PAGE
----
L.L. Watkin (LLWatkin) | 12 comments I don't mean to be picky, but was the Phule series not set on a planet after his ship got taken away for misbehaviour? Not unlike the most recent Star Trek in fact.


message 14: by Bryce (last edited Jun 12, 2013 04:21PM) (new)

Bryce | 72 comments Robin Hobb has a trilogy called The Liveship Traders, these lean more into the Fantasy genre and less of the Sci-fi. However the books are quite interesting, and the Liveships come to being in a rather unique way, and there is plenty of high seas swashbuckling, and other such hijinx.


message 15: by Rustys29 (last edited Jan 23, 2015 09:37PM) (new)

Rustys29 | 1 comments Me, I kind of read lots of the Sci-fi genre and do enjoy the ship/crew type books, but really enjoy series.
Some of those that meet both are:
David Weber - Honor Harrington series + Safehold Series.
Elizabeth Moon - Vattas War series.
Jack Campbell - Lost Fleet series. Also has a few other good small series.
Lois McMaster Bujold - Vorkosigan Saga.
Stephen W Bennett - Koban series.
Christopher Nuttall - Ark Royal series.

On my To Read list this year are:
BV Larson - Star Force series
Peter F Hamilton - Commonwealth series.
James S.A. Corey - Expanse series.

A couple slightly off the ship/crew but very much worthwhile reading are:
EE Doc Smith - Lensman series. This guy started it for most.
John Ringo - Posleen Wars series.

My current read and one of my favorites is Ryk Brown and his continuing Frontiers Saga series A++


message 16: by Mary (last edited Jan 23, 2015 06:47AM) (new)

Mary Catelli | 679 comments Second the Lois McMaster Bujold and Jack Campbell recommendations. You may also like Campbell's earlier Paul Sinclair works, published under his real name John G. Hemry.


message 17: by Mary (new)

Mary Catelli | 679 comments Other possibilities:

Endless Blue by Wen Spencer

Satan's World and Mirkheim by Poul Anderson -- probably better after the earlier David Falkyan short stories, but I don't know what the collections are titled now. Also After Doomsday.

Limbo System by Rick Cook


message 18: by Deeptanshu (new)

Deeptanshu | 120 comments I second Elizabeth Moon's Trading in Danger.
Also David Weber Honor Harrigton series is quite a good military sci fi. It starts off with On Basilisk Station.


message 19: by Fisch (new)

Fisch | 3 comments A couple I don't think were mentioned are...

David Drake-RCN: Lt. Leary series.
Jean Johnson-Theirs Not To Reason Why series.


message 20: by Silvana (last edited Oct 03, 2016 01:53AM) (new)

Silvana (silvaubrey) I love this thread. Space crew novels are my favorite.

I would not recommend Honor Harrington series - unless you want super lengthy irrelevant info dumps in every scenes. But, to each his or her own.

The Expanse series are pretty amazing - that would be my first choice.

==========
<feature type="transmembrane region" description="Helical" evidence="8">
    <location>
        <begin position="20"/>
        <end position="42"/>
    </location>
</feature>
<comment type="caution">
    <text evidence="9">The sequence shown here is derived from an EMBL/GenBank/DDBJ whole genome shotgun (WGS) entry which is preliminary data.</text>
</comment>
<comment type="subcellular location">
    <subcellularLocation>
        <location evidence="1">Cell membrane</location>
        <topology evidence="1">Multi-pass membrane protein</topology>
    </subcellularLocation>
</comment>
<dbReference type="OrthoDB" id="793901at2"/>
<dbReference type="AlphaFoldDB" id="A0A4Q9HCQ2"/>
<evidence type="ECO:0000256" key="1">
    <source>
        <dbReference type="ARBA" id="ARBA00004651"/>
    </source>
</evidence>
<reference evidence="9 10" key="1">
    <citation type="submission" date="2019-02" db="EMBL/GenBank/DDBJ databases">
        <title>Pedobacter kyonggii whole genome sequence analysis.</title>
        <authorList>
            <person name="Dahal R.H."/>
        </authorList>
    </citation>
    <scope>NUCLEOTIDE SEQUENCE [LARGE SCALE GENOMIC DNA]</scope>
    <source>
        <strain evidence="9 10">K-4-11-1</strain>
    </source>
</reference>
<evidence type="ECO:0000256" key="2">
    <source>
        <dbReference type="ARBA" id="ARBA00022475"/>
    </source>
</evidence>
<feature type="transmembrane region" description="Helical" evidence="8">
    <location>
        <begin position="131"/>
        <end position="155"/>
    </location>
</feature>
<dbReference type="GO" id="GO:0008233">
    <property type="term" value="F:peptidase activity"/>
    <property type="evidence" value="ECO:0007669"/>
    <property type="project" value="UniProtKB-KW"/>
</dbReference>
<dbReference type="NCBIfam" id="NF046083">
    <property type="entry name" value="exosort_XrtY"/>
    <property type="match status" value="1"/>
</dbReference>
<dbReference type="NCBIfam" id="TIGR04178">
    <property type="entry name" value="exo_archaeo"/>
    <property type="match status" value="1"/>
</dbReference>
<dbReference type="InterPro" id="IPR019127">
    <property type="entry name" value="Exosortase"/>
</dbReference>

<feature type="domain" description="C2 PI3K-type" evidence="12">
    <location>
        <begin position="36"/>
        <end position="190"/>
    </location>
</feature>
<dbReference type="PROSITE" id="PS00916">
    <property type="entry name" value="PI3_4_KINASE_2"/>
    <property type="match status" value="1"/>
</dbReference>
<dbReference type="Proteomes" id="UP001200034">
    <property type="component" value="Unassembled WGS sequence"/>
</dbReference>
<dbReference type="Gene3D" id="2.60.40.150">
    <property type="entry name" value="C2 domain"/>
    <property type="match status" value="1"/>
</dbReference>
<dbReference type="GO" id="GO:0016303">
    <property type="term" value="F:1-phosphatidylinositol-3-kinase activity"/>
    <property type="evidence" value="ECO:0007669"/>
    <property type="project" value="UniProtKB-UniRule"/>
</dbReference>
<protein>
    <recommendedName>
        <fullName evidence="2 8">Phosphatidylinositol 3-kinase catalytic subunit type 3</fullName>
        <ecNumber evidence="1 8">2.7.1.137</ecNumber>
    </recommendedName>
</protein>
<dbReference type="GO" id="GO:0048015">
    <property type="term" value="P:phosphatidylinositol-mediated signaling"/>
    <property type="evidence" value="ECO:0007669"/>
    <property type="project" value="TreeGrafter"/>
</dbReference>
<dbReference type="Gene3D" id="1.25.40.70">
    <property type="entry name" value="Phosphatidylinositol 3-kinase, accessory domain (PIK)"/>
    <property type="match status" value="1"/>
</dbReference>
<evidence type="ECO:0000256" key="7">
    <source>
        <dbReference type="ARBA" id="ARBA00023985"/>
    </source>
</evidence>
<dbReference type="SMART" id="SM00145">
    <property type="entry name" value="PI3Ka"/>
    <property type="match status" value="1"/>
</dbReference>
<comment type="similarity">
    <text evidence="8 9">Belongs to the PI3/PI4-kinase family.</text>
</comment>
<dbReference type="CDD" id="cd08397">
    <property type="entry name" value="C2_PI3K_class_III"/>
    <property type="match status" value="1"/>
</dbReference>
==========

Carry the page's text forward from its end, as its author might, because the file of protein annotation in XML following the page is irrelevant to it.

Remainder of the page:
I have heard good things about Retribution Falls and The Long Way to a Small, Angry Planet and from what I have read so far they are pretty great too.


message 22: by [deleted user] (new)

Silvana wrote: "I have heard good things about Retribution Falls and The Long Way to a Small, Angry Planet and from what I have read so far they are pretty great too..."

The Long Way to a Small, Angry Planet was a very enjoyable spaceship crew tale from last year.

Aurora is an excellent story that follows a couple of characters on a generation ship that has to make some tough decisions.

Also from last couple of years, Saturn Run has a ship racing to Saturn to be the first to reach some presumed alien MacGuffin believed to be orbiting it; mostly hard SF until I actually get to the alien BDO.

Blindsight is another novel of a ship on a first contact mission, this one a little less friendly among the crew and light on hard SF.


message 23: by Mike (new)

Mike (mikekeating) | 242 comments Spooky1947 wrote: "If you can find a copy, Spock Must Die! by James Blish was a good one...he also did 13 books where he "novelized" the TV scripts of TOS...i also enjoyed Best Destiny by Daine Carey, Final Frontier,..."

I would completely ignore the Blish novelizations. He leaves out some scenes and story elements altogether and reduces others to characters taking a sentence or two to describe what happened in a later scene. (As an example, "Mirror, Mirror" contains no mention at all of Spock having a beard in the parallel universe in Blish's version, and it's an iconic part of the episode.) Some story elements disappear from the novelization of one episode to mysteriously show up in another. He needlessly changes episode titles. There's even some throwaway references to his own fiction, putting it in the same universe as Trek. Talk about hubris on that last bit. I think of his Trek work as the worst novelizations of any film or TV project ever.

Originally written Trek novels have had some total garbage but some really good ones. Some of these eventually got superseded by canon that came later.

The Entropy Effect by Vonda McIntyre
Imzadi by Peter David
The Final Reflection by John M. Ford. Some awesome worldbuilding and development of Klingon society before TNG took things in another direction.
How Much for Just the Planet? also by Ford. This one follows in the tradition of Trek's more humorous episodes. I consider it one of the funniest sci-fi novels I've ever read, tie-in or not.
Yesterday's Son and Time for Yesterday by A.C. Crispin. Longtime fan favorites. The latter book is a sequel so I recommend you read them in this order.
My Enemy, My Ally and The Romulan Way by Diane Duane. Develops and fleshes out Romulan society like Ford did with the Klingons. Duane wrote three more books in her Romulan series but I haven't read those. She also developed the Vulcan culture some in Spock's World.